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The Best Films at the 2017 Toronto International Film Festival

Written by on September 18, 2017 

Ex Libris: The New York Public Library (Frederick Wiseman)


Frederick Wiseman’s films are often filled with moments that subtly and unexpectedly jolt viewers who think they know what they’re in for. In Ex Libris, in which he focuses on The New York Public Library, such a moment comes when Francine Houben, creative director of the firm selected to renovate the institution’s iconic Stephen A. Schwarzman building in midtown Manhattan, explains that libraries are not about books, or their storage, but about people. With this simple statement Houben encompasses the spirit of Wiseman’s generous, enlightening look at one of the most important organizations in the city, and as the film suggests, perhaps also an essential tool in preserving the American ideal of freedom and equality. – Jose S. (full review)

First Reformed (Paul Schrader)


Made with a kind of formal rigor that one would’ve assumed was long past Schrader after the “post-cinema” experimentations of The Canyons and Dog Eat DogFirst Reformed is first and foremost most admirable for its sustained mood. Shot in The Academy aspect ratio and maintaining a stillness and greyness that manages to seem utterly alien to the slow cinema standards of contemporary art films, one gets the sense of the director really having a genuine stake in the making of this picture. It seems the religious content is not so much an affect as a genuine late-in-life plea. – Ethan V. (full review)

Foxtrot (Samuel Maoz)


After an unexplained opening shot looking out from inside an anonymous moving vehicle, we soon meet Daphna Feldmann (Sarah Adler), whose son Jonathan (Yonathan Shiray) with husband Michael (Lior Ashkenazi) serves in the military. Meeting might be overstating it in this instance, as Daphna only looks into the camera for a split second and, without even hearing a word from her unseen visitors, faints. Her reaction is one of such utterly debilitating grief, it tells you right away who she finds at her doorstep and what they’re about to say. Indeed, it’s the worst nightmare of any soldier’s mom incarnated: grim-faced men in uniform have come to inform the Feldmanns that Jonathan has fallen in the line of duty. – Zhuo-Ning Su (full review)

Kissing Candice (Aoife McArdle)


With a first scene as stylish as that from Kissing Candice, the words “music video chic” come to mind before you can even discover writer/director Aoife McArdle is a James Vincent McMorrow regular who also released a short in collaboration with U2’s 2014 release Songs of Innocence. Between the oppressive reds and aural manipulation (I thought the volume wasn’t working until the score finally kicks in to augment the titular kiss), you can’t help admiring the sensory craftsmanship onscreen despite having no contextual basis for anything occurring. What begins as a romantic interlude shared between Candice (Ann Skelly) and Jacob (Ryan Lincoln) soon shifts to the latter randomly and silently strolling down the street (through fire) until finally arriving at a bar where the former is inexplicably waiting. – Jared M. (full review)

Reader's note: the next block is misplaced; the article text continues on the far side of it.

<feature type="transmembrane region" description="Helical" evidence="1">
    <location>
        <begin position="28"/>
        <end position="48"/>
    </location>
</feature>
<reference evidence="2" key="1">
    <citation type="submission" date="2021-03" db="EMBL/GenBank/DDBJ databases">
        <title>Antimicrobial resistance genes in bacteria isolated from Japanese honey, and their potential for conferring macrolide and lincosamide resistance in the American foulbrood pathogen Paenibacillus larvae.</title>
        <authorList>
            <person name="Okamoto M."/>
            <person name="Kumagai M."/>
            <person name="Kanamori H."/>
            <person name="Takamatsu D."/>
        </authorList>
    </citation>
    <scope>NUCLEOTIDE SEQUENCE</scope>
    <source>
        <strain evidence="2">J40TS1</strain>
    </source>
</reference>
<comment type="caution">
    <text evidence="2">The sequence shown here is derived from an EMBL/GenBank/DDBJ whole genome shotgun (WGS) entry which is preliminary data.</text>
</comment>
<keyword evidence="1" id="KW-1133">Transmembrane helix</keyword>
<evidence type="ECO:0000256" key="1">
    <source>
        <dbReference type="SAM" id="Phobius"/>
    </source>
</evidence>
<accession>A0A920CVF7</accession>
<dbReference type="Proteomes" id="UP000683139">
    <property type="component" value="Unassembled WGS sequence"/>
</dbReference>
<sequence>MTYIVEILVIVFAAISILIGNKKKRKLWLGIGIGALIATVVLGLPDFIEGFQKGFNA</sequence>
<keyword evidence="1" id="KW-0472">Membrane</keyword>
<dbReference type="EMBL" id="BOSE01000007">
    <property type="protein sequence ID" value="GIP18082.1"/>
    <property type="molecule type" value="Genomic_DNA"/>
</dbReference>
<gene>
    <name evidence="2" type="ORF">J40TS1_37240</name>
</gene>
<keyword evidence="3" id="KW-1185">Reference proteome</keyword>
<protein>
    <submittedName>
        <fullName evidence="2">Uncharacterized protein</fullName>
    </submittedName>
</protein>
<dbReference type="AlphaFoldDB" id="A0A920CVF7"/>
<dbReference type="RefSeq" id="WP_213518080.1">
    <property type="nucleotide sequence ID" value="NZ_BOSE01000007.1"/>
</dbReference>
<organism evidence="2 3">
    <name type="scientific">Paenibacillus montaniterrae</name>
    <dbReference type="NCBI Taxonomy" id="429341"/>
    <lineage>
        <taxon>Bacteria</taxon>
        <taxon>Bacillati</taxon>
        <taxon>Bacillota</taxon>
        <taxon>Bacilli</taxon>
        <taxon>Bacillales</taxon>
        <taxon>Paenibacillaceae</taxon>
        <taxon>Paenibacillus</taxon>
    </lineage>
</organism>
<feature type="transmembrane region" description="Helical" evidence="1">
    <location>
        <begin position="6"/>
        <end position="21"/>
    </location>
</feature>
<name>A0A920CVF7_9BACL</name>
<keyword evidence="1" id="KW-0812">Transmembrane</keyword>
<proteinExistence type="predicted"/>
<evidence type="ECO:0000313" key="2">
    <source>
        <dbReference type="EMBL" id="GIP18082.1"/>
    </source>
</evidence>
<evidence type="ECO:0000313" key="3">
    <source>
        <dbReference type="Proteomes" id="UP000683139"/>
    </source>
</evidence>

I, Tonya (Craig Gillespie)


Eclipsed by the subsequent notorious O.J. Simpson murder fiasco, one can’t really blame Margot Robbie for initially believing Tonya Harding to be a fictitious character. What was months prior an inescapable media frenzy, the Kerrigan-Harding incident was erased from prevalence almost instantaneously. Configured as a mockumentary, Craig Gillespie revives the case against Harding in a darkly comedic and surprisingly affecting study of an athlete shunned from the public eye for what might have been nothing more than the result of a teenager who followed her heart. – Joseph F. (full review)

Jeannette: The Childhood of Joan of Arc (Bruno Dumont)


It’s easy to imagine the “old-school” Bruno Dumont Joan of Arc film; faith, martyrdom, and the landscape of the French countryside intermingling to a wrenching finale, with Bresson and Dreyer certainly paid their transcendental cinema due. Though perhaps realizing their films weren’t the be-all, end-all in terms of representing the French icon, even if Preminger, Rivette and uh, Besson, had also offered their own takes that showed a portrait beyond the trial and subsequent burning at the stake, he finally set about making it, but as a new artist. – Ethan V. (full review)

Lady Bird (Greta Gerwig)


Lady Bird is one of the year’s great joys. Greta Gerwig’s debut as a solo writer-director is so wise, so funny, and so remarkably assured that it seems to have flown in out of nowhere. Where did this nearly perfect coming-of-age comedy and emotionally affecting study of youth, social status, and financial malaise come from? The answer has been hiding in plain sight. As an actress, Gerwig has shown inimitable intelligence in films such as Frances Ha and 20th Century Women. She has now moved behind the camera for a 2002-set study of a Sacramento teen’s final year of high school, starring Saoirse Ronan, Laurie Metcalf, Tracy Letts, Lucas Hedges, and Timothée Chalamet, with music by Jon Brion. – Christopher S. (full review)

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